There are many misconceptions about what depression looks like. You might envision someone who is too distraught to get out of bed. Or you may imagine someone who isn’t able to work or do activities due to their low mood.
But, in reality, depression takes many forms and can range greatly in severeness. Sometimes, people have what’s called “functional depression.” Even if they look OK on the outside, and they seem to be functioning just fine, they may be battling issues you know nothing about.
Although “functional depression” isn’t a clinical diagnosis, for many people, it's a real problem.
This type of depression often goes undetected because when most people imagine a depressed individual, they think of someone who looks really sad or cries a lot. And while it's true that sadness and unexplained bouts of crying are common characteristics of depression, not everyone looks sad when they’re depressed.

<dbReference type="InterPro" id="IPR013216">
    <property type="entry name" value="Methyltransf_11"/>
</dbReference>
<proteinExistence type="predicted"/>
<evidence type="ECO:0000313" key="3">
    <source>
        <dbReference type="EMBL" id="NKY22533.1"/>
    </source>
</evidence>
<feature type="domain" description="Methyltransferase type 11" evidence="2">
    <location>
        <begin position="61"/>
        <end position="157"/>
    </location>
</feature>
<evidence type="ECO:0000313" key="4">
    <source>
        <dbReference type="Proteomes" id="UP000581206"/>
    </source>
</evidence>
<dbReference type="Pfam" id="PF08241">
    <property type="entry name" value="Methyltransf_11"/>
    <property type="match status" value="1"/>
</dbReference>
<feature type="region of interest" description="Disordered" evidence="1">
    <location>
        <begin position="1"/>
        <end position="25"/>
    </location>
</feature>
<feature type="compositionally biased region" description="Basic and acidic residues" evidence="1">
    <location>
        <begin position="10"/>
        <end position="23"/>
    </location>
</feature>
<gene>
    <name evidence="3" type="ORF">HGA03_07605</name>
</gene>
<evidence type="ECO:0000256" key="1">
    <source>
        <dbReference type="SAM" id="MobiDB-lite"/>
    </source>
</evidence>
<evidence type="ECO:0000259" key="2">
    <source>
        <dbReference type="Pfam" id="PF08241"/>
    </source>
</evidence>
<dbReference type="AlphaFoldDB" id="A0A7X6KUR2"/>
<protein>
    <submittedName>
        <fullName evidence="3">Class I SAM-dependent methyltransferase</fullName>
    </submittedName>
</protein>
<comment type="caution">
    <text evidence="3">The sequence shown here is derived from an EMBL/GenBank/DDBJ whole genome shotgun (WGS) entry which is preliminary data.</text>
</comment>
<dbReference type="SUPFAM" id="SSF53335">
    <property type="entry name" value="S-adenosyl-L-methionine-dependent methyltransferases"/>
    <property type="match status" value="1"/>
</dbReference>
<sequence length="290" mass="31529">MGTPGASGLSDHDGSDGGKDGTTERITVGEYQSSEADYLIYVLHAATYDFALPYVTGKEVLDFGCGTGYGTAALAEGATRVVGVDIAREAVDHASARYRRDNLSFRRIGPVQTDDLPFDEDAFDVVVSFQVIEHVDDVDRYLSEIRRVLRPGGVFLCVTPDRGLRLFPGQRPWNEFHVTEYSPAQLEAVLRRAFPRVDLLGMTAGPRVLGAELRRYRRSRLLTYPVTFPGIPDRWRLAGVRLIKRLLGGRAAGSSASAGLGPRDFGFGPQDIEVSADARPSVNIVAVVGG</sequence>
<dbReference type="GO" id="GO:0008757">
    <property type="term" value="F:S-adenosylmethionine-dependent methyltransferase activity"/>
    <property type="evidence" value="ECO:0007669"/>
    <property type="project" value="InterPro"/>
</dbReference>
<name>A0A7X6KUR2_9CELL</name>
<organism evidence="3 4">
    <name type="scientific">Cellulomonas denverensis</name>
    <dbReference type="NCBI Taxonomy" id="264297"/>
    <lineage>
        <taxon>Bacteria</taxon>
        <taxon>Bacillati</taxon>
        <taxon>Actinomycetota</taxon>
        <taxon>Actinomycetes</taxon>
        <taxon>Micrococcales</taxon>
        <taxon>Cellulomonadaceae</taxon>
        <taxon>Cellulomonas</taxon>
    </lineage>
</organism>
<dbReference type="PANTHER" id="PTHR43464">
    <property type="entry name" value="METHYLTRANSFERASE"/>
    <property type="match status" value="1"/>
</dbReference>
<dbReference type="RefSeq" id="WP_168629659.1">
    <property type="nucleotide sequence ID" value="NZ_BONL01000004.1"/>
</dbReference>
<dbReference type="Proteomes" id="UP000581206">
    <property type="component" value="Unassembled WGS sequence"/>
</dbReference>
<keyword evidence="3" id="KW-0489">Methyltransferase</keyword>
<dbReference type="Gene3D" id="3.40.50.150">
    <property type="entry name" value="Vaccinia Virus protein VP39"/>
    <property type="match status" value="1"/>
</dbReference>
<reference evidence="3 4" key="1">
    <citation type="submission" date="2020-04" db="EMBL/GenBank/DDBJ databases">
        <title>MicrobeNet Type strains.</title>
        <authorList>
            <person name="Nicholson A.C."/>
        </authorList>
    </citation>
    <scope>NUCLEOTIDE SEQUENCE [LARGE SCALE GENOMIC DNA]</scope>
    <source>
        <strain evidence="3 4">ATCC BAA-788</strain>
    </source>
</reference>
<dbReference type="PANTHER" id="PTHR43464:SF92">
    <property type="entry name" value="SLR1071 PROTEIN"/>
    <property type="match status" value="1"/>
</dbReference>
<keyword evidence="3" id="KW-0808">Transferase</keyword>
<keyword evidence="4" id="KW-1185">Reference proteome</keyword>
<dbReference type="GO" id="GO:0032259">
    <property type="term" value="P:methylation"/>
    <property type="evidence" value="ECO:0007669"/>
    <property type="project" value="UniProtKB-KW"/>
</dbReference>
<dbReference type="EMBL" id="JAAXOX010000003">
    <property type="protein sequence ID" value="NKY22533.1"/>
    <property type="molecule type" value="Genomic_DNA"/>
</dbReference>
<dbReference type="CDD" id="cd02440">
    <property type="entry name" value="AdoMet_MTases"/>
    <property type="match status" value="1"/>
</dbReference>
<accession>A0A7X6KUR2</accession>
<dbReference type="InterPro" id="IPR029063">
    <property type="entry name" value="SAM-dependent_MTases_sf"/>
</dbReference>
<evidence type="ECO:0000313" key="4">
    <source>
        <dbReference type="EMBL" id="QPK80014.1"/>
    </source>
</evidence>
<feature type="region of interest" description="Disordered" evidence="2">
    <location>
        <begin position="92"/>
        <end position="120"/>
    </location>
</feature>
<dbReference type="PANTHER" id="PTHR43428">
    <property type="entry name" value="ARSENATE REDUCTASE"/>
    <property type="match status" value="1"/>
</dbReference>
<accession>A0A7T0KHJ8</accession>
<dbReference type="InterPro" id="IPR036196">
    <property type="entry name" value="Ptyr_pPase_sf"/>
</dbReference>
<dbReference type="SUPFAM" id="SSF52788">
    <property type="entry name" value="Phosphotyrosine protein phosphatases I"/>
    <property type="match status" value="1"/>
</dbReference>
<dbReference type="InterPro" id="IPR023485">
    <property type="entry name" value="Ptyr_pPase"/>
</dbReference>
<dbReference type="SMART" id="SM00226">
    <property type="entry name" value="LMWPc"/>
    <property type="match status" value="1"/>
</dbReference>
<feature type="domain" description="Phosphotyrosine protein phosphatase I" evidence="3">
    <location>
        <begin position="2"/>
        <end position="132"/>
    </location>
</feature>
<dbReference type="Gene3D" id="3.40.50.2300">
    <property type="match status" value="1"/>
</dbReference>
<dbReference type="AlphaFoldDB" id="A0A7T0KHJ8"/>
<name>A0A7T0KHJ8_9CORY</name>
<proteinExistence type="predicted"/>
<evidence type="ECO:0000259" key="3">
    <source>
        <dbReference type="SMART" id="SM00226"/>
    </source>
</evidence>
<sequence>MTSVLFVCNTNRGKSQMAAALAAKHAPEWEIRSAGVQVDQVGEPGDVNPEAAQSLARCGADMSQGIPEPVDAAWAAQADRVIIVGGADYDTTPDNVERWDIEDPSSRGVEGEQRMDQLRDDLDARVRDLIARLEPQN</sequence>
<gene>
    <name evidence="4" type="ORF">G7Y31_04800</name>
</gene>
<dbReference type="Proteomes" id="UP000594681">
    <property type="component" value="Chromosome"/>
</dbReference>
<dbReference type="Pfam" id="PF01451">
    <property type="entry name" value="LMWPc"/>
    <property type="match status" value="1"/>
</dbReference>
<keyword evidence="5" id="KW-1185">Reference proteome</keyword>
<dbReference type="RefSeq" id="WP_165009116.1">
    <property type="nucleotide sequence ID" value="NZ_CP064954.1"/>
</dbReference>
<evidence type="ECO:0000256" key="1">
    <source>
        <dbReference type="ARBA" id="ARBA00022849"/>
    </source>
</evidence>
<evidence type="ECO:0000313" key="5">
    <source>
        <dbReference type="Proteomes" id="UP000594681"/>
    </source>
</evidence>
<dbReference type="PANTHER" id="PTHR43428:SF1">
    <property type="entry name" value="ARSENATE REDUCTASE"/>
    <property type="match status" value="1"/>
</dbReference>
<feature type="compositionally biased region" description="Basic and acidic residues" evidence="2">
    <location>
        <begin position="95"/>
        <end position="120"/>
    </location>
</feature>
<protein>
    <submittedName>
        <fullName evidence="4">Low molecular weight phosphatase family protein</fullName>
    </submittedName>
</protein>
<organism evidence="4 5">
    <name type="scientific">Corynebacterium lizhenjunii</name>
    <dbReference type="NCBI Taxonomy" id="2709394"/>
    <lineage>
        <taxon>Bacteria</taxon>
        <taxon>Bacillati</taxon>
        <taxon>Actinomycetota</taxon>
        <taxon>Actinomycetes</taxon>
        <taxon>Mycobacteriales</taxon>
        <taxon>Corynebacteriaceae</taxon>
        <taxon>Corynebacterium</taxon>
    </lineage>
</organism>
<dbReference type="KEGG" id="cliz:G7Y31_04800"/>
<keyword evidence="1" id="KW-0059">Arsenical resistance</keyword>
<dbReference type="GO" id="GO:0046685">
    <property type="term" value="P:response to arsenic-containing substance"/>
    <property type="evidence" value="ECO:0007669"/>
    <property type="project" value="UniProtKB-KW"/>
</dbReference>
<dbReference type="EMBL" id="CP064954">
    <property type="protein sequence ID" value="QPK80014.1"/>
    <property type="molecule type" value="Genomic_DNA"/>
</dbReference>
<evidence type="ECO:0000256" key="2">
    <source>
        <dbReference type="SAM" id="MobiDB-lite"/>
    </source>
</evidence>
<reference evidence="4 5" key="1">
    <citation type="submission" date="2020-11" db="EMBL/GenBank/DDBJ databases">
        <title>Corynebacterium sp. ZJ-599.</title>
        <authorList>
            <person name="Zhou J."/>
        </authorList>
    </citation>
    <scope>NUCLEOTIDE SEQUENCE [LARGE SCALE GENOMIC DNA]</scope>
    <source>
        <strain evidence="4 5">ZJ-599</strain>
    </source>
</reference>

Individuals who appear to be high-functioning may have persistent depressive disorder. Here are some of the common symptoms:
In order to qualify for a diagnosis, the symptoms must be present for two or more years. Consequently, many individuals who have these symptoms have learned to function despite them.
They might convince themselves their depression isn’t that bad:
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